Sunday, December 9, 2018

Random Pictures from around the Farm

Bottled up this years honey harvest from our one hive. 17 pounds. Not the best year we've had but considering all the rain this summer it's probably not a bad amount. Also we had the hive "split" this spring. The hive produced a new queen and the old queen took about half of the hive's bees and left to find a new home. So it took awhile for the hive to produce more worker bees to get it up to full production.

With many of my apple trees starting their 4th and 5th year of growth I am seeing many more fruit spurs. This is where the blossom will bloom and hopefully an apple will form. Then all the apple has to do is survive the weather, disease, and insects and I will have fruit to taste this summer and fall. Without the 20+ sprayings with pesticides, insecticides, and fungicides that commercial orchards adhere to any apples I produce will indeed be survivors. But from the start one of my main goals in growing apple trees was to find varieties which could produce fruit with little maintenance. Varieties that can not do this will be replaced with varieties that do produce fruit with minimum care.
The fruit spurs pictured are on a Swiss Limbertwig which originated with early Swiss settlers in the Cumberland mountains.

Some sort of fungi growing on a bird box made for an interesting picture.

Saturday, November 24, 2018

End of the Season

With freezing rain in the forecast for the last day  of woodcock season Bliss and I headed for the Piney Creek covert yesterday for one last hunt.  The woodcock have been strangely absent from my coverts this fall. Disappointing because Emma is in her 11th year and her hunting days are winding down and Thicket and Bliss needed birds to improve their skills. But this year turned out to be the worst year for bird numbers I have ever experienced.  Bliss was able to find and point two woodcock yesterday. I am astonished by this pup's natural ability to find and point birds right from the start of the season. Still shooting blank loads over her so her retrieving ability will not be tested until next year.  Here are a few pictures from yesterday's hunt.

Piney Creek running high.
The sign that quickens a woodcock hunter's heart. 

Bliss on point.

The Pa. Game Commission has opened the woodcock season back up on Dec. 10 until Dec 18.  I have not seen the reason why they have done this but I will be walking my coverts with the dogs and a hammer gun on the slim chance of finding a stray bird.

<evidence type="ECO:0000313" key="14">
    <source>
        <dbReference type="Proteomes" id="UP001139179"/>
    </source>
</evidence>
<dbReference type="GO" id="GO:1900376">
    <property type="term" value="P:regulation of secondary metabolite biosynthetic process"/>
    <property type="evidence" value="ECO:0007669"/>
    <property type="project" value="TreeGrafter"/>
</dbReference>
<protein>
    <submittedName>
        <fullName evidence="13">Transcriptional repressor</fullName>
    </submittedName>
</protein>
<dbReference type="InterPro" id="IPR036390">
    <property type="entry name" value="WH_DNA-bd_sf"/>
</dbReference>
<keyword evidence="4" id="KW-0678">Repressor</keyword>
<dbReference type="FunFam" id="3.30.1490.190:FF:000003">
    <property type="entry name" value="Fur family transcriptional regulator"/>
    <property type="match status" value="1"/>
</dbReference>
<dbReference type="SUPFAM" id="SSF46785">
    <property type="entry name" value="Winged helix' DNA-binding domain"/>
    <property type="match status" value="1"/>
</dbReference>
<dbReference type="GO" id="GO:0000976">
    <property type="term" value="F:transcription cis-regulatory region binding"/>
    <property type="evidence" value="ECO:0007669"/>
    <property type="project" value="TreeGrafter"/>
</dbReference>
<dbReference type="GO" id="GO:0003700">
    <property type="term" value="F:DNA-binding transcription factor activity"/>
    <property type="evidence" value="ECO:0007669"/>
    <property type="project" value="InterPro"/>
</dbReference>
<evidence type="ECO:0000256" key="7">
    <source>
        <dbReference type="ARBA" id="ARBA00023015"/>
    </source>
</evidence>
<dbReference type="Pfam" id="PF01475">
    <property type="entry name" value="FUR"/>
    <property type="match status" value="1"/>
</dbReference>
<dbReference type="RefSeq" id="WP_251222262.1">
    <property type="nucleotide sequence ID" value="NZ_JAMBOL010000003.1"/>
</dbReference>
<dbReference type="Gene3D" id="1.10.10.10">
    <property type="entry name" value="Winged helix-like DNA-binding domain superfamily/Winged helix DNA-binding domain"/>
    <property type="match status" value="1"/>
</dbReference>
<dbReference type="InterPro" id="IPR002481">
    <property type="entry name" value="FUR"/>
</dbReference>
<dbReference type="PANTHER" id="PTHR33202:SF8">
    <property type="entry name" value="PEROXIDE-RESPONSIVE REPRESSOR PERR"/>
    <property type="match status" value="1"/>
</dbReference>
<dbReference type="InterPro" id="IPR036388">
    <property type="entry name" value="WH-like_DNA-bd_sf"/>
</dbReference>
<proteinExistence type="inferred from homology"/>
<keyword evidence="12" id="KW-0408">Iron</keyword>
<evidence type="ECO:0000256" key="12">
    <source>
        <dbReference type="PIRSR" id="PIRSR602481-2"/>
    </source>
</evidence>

Wednesday, November 7, 2018

A Long Time Coming

Into the 4th week of the Woodcock season and I finally found a few birds today.  Emma and I headed to my northern most coverts and moved 6 birds.

1st stop was the Muth covert.

The wind was blowing and the birds were running but Emma pointed 4 woodcock.

I had shots at 3 of them and managed to drop 2.
Next stop  was the Brady covert.  Nice looking cover that for some reason never holds many birds. Today it was empty.

The last stop was Black Slate Run.

 This cover is growing in nicely over the past few years and should become a favorite stop for woodcock.  I flushed one today and Emma gave me a nice point, but the bird flushed to my left and caught me off guard and I did not get off a shot.
So ended the day with the Muth covert once again providing me with some wonderful memories.

Saturday, October 27, 2018

A Quiet Start

Two weeks into the woodcock season and I still have not found woodcock in any numbers.  Hunting my best coverts has only produced a bird or two each time out. Bliss has been phenomenal pointing the only birds we have found 2 woodcock and 2 pheasants. I'm shooting blanks over her to get her use to gunfire so no birds for her to retrieve yet.

Not since my first setter Hattie have I had a setter pointing so well so young. I'm sure she will make some mistakes as I get her into more birds but she is off to a great start.
Thicket found one woodcock for me in the immense Blandsburg covert, which I missed with both barrels. Cover like this should hold birds but not on the day I was there.

Of course it's still a joy to be out walking the coverts watching a young dog's natural instincts develop.


Monday, October 8, 2018

Bliss's First Woodcock

Sunday at the Harrier Hawk Ridge Covert Bliss pointed her first woodcock.

We followed the bird and Bliss had another point.

This was the only bird we found in a 2 hour walk.  Cold weather is  in the forecast for next week so hopefully the woodcock will start to appear in greater numbers.
As always I look at the surrounding nature and spotted this fungi growing on a rotting log.
Some pictures of the Harrier Hawk Ridge Covert. Golden Rod, Aspen, Spruce and Locust make up the bulk of the cover.

The ground is predominately slate so this must be a resting area.
Two points on a single woodcock does not make a bird dog but you have to start somewhere. :)
Back at the truck I told Bliss what a good girl she is.